Why ECan was sacked

A reader has brought to my attention this 2007 minute by ECan Independent Commissioners:

Last week Dr Jenkins the CEO of ECan issued a media statement expressing disappointment with the interim decision we have made on behalf of ECan as its independent commissioners. He also indicated that “ECan” (we assume he meant ECan management) did not agree with many of our conclusions. He then went on to detail specific areas where he suggests we are wrong.

The statement reflects Dr Jenkin’s earlier comments made before the hearing commenced, where he suggested that ECan (which, for the present purposes is us) would be declining all of these applications.

We are not surprised by Dr Jenkins disappointment, or that he differs with our conclusions. However, It should go without saying, that it is inappropriate for the Council to publicly criticise or debate specific aspects of the decision we have made on its behalf, let alone before we have completed the hearing and issued a final decision.

This is a prime example of how ECan was dysfunctional. It is almost beyond belief that the CEO would be undermining decisions made by the Council’s own independent commissioners. Bad enough he tried to pre-empt their decision, but even worse to claim to speak on behalf of ECan, when in fact the Commissioners were the ones with the governance role on this issue.

They go on:

Whilst we presume that this was not the intention, the statement may be interpreted as an attempt by management to try and influence the outcome of either this and/or future processes. It also puts us in an invidious position, when in essence, our judgement and competence is being questioned by the organisation who we are acting for. Such comments bring the independent hearing process into disrepute.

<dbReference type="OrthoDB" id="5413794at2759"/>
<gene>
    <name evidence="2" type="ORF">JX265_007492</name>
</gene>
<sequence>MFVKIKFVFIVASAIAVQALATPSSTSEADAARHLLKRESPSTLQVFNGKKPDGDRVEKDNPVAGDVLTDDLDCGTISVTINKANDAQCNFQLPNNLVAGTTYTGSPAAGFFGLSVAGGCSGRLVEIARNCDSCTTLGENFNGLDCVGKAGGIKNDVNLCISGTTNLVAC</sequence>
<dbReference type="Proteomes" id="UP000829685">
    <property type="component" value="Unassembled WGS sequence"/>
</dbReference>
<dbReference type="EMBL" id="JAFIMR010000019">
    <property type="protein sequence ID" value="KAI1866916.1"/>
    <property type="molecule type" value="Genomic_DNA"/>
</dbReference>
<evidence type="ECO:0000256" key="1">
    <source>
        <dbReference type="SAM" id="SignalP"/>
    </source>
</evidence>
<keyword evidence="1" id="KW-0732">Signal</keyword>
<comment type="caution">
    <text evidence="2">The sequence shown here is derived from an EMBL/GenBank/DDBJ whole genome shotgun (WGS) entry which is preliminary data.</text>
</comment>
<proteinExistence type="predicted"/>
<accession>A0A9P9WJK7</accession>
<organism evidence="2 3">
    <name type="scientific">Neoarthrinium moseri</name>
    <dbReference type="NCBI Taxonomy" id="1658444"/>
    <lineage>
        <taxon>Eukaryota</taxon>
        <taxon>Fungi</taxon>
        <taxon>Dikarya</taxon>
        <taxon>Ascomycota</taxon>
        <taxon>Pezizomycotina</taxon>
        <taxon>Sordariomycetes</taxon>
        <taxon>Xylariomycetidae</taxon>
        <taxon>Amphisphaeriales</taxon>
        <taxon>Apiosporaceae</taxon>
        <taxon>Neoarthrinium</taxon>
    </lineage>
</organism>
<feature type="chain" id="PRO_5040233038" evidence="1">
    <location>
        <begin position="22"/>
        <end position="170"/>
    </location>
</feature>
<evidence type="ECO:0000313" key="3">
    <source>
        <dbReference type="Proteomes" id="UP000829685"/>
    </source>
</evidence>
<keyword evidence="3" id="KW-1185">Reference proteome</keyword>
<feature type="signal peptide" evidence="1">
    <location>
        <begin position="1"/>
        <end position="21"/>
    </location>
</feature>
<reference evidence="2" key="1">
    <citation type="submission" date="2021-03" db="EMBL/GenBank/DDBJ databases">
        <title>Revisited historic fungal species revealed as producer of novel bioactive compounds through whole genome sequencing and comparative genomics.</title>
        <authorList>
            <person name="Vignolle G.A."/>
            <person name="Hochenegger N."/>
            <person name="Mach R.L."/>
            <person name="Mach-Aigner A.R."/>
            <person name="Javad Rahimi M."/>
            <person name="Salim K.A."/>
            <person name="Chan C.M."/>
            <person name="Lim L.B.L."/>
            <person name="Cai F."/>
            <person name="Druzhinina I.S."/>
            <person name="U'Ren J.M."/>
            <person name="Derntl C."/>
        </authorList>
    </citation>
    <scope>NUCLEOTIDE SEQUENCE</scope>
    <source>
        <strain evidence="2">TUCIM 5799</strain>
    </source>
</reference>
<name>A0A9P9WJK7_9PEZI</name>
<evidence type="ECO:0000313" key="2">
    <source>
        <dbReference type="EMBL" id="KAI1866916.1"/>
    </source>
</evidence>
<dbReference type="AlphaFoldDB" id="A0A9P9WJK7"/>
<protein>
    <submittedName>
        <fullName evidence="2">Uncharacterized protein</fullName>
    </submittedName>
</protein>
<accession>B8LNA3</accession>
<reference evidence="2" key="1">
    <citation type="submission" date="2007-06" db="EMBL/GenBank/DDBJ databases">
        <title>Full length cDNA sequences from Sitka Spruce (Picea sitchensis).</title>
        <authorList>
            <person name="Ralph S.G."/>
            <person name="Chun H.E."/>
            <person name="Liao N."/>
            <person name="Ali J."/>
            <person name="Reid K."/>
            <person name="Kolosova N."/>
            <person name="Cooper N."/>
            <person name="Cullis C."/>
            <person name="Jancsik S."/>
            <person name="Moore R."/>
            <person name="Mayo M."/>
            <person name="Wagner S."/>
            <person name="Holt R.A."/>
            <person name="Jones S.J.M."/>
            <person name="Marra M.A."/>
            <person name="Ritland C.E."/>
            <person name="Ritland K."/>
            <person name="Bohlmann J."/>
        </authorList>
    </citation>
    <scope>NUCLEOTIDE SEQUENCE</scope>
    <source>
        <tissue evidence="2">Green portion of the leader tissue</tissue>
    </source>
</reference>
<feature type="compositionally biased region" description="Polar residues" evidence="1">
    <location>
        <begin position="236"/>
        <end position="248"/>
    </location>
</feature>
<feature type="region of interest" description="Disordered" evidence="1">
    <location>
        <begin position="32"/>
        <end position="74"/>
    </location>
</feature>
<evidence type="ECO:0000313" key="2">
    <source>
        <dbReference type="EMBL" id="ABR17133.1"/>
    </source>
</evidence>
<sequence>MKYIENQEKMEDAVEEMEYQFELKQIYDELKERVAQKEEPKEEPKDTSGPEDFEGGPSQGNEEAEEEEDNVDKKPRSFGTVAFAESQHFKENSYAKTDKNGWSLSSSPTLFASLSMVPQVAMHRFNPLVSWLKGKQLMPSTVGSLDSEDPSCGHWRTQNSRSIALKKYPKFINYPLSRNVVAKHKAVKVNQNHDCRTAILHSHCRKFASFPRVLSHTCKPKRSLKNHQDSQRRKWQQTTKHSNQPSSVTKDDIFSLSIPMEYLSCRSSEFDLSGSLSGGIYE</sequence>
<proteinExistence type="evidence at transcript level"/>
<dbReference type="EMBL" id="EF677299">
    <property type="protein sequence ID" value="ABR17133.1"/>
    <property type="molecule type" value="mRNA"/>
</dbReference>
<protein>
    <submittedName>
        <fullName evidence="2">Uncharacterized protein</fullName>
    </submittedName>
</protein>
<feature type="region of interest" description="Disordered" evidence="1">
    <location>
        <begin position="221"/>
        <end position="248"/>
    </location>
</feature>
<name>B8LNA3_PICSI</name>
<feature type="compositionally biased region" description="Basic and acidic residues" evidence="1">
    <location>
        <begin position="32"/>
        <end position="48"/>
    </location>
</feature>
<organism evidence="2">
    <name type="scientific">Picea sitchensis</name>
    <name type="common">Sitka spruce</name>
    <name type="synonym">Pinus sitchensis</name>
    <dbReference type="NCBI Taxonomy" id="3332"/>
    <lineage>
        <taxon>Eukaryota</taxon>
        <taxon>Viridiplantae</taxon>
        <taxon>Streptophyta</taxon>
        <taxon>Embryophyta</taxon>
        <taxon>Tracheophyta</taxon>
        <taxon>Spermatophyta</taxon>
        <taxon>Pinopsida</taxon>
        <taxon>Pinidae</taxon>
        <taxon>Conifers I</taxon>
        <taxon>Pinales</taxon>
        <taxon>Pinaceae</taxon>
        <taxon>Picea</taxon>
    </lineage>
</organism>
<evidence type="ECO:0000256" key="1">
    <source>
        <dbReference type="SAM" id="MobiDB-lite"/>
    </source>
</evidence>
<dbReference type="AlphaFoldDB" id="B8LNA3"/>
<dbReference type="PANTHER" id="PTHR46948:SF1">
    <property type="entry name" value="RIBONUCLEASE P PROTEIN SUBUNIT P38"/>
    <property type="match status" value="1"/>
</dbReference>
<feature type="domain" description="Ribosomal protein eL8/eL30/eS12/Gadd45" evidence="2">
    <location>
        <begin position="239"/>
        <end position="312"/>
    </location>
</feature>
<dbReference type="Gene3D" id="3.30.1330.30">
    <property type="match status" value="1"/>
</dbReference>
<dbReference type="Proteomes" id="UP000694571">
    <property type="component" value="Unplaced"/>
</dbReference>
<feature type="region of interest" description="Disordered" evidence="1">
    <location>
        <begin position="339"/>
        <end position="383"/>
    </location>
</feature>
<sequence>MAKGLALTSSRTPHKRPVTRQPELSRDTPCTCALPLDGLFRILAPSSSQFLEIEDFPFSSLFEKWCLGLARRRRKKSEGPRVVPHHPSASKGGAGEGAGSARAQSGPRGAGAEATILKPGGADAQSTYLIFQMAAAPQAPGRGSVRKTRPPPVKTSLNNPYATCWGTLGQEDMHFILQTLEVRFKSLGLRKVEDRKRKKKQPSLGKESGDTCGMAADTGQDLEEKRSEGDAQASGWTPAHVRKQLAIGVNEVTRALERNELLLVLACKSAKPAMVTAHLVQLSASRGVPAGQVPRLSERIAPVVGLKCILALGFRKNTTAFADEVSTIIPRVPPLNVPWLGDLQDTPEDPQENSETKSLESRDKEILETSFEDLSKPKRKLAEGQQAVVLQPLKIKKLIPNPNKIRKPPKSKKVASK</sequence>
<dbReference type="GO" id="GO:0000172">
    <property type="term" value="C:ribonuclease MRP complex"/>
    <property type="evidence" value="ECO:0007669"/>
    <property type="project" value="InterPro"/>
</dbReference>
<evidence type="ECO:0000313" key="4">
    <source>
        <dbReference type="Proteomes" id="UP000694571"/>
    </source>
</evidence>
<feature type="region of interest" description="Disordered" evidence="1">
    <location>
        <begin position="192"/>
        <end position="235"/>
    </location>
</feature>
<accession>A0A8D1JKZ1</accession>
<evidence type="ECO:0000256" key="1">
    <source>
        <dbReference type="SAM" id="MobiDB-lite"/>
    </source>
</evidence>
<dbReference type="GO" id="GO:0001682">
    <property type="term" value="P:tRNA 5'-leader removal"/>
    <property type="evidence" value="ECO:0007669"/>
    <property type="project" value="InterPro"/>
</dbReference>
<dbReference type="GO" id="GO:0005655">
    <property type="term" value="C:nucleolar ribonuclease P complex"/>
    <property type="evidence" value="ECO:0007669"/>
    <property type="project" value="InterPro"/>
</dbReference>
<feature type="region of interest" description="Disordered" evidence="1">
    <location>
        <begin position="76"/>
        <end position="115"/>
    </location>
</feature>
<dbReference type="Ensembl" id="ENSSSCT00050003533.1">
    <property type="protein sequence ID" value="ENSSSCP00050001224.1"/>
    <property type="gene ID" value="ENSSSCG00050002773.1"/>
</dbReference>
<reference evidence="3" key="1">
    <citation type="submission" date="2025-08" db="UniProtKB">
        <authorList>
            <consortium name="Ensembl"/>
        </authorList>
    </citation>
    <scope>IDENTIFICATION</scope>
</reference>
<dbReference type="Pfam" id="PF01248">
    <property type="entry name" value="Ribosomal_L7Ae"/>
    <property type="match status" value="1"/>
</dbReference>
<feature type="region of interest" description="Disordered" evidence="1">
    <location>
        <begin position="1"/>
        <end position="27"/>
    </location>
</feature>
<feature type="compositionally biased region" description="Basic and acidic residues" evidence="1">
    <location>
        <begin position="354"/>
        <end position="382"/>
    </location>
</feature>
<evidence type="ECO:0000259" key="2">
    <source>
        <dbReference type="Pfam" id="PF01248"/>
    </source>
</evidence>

I note Dr Jenkins is still the CEO. I am surprised that the Council did not officially sanction him for undermining the independent hearing commissioners.

The Press also reports on what the other local authorities said about ECan:

Canterbury council leaders attacked Environment Canterbury (ECan) as “zealot-driven”, “vindictive and spiteful” and “operationally, a rudderless ship” in a review of the regional council’s performance. …

Timaru District Mayor Janie Annear told reviewers that ECan had a lack of knowledge beyond Christchurch and a lack of rural understanding.

“Some [regional] councillors have said `rural New Zealand are the sewers of New Zealand’,” she said.

I suspect they were not the councillors from the rural areas.

Annear claimed “there is not one area they are doing well in” and that ECan chief executive Bryan Jenkins was “starting to derail” the Canterbury Water Management Strategy (CWMS) and the “goodwill” built up in its development. She called for a “change of chief executive”, but said problems transcended “one CEO – the problems are systemic”.

An interesting comment, when viewed in tandem with the above minute.

Hurunui District Council chief executive Andrew Dalziel called ECan “zealot-driven at times” and said: “We’ve got to the point of making sure ECan investigators are accompanied by our staff.”

It sounds like the entire culture was awful.

Waimakariri District Council chief executive Jim Palmer said ECan was “vindictive and spiteful”, and Kaikoura District Council chief executive Stuart Grant said: “What do we want? ECan gone by lunchtime. This is a chance to gut the organisation. If water is staffed by ECan, it is doomed.”

Selwyn District Mayor Kelvin Coe said the regional council was “operationally, a rudderless ship” and “arrogant, combative, litigious”.

These complaints are not new. They were made to Labour also when in Government, but Labour wouldn’t act on them.

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